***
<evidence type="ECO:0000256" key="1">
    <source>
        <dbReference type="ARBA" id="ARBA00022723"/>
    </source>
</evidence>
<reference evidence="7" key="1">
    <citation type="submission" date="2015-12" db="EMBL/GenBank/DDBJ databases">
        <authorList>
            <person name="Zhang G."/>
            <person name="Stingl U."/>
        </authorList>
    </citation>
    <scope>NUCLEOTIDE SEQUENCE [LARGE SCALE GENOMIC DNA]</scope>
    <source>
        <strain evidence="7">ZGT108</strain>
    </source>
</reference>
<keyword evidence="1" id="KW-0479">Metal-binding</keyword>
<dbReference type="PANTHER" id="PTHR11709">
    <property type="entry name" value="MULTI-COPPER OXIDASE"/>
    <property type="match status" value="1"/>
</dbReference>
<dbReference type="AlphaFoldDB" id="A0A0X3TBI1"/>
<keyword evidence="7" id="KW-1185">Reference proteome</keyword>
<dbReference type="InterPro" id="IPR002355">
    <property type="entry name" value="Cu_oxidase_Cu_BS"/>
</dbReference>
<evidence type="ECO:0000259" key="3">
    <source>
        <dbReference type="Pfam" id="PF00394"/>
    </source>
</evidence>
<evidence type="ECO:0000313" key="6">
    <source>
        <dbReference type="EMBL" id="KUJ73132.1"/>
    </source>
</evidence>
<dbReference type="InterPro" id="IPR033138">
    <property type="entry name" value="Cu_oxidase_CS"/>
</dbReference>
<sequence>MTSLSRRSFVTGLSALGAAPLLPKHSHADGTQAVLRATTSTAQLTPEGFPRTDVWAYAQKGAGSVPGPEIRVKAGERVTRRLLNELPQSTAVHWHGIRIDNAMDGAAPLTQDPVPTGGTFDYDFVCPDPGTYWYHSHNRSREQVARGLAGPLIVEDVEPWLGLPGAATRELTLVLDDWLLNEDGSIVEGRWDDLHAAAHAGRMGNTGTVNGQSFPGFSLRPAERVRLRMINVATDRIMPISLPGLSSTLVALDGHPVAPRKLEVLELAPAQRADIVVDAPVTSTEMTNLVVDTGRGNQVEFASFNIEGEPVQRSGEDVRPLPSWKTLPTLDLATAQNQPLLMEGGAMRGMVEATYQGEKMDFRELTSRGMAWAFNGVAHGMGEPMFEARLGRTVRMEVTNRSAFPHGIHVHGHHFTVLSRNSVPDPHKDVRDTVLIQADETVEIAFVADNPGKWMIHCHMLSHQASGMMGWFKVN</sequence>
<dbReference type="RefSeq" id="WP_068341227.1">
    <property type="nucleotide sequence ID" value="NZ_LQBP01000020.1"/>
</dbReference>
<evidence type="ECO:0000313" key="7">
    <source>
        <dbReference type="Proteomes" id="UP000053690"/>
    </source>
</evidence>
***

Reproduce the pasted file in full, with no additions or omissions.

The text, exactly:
<evidence type="ECO:0000256" key="1">
    <source>
        <dbReference type="ARBA" id="ARBA00022723"/>
    </source>
</evidence>
<reference evidence="7" key="1">
    <citation type="submission" date="2015-12" db="EMBL/GenBank/DDBJ databases">
        <authorList>
            <person name="Zhang G."/>
            <person name="Stingl U."/>
        </authorList>
    </citation>
    <scope>NUCLEOTIDE SEQUENCE [LARGE SCALE GENOMIC DNA]</scope>
    <source>
        <strain evidence="7">ZGT108</strain>
    </source>
</reference>
<keyword evidence="1" id="KW-0479">Metal-binding</keyword>
<dbReference type="PANTHER" id="PTHR11709">
    <property type="entry name" value="MULTI-COPPER OXIDASE"/>
    <property type="match status" value="1"/>
</dbReference>
<dbReference type="AlphaFoldDB" id="A0A0X3TBI1"/>
<keyword evidence="7" id="KW-1185">Reference proteome</keyword>
<dbReference type="InterPro" id="IPR002355">
    <property type="entry name" value="Cu_oxidase_Cu_BS"/>
</dbReference>
<evidence type="ECO:0000259" key="3">
    <source>
        <dbReference type="Pfam" id="PF00394"/>
    </source>
</evidence>
<evidence type="ECO:0000313" key="6">
    <source>
        <dbReference type="EMBL" id="KUJ73132.1"/>
    </source>
</evidence>
<dbReference type="InterPro" id="IPR033138">
    <property type="entry name" value="Cu_oxidase_CS"/>
</dbReference>
<sequence>MTSLSRRSFVTGLSALGAAPLLPKHSHADGTQAVLRATTSTAQLTPEGFPRTDVWAYAQKGAGSVPGPEIRVKAGERVTRRLLNELPQSTAVHWHGIRIDNAMDGAAPLTQDPVPTGGTFDYDFVCPDPGTYWYHSHNRSREQVARGLAGPLIVEDVEPWLGLPGAATRELTLVLDDWLLNEDGSIVEGRWDDLHAAAHAGRMGNTGTVNGQSFPGFSLRPAERVRLRMINVATDRIMPISLPGLSSTLVALDGHPVAPRKLEVLELAPAQRADIVVDAPVTSTEMTNLVVDTGRGNQVEFASFNIEGEPVQRSGEDVRPLPSWKTLPTLDLATAQNQPLLMEGGAMRGMVEATYQGEKMDFRELTSRGMAWAFNGVAHGMGEPMFEARLGRTVRMEVTNRSAFPHGIHVHGHHFTVLSRNSVPDPHKDVRDTVLIQADETVEIAFVADNPGKWMIHCHMLSHQASGMMGWFKVN</sequence>
<dbReference type="RefSeq" id="WP_068341227.1">
    <property type="nucleotide sequence ID" value="NZ_LQBP01000020.1"/>
</dbReference>
<evidence type="ECO:0000313" key="7">
    <source>
        <dbReference type="Proteomes" id="UP000053690"/>
    </source>
</evidence>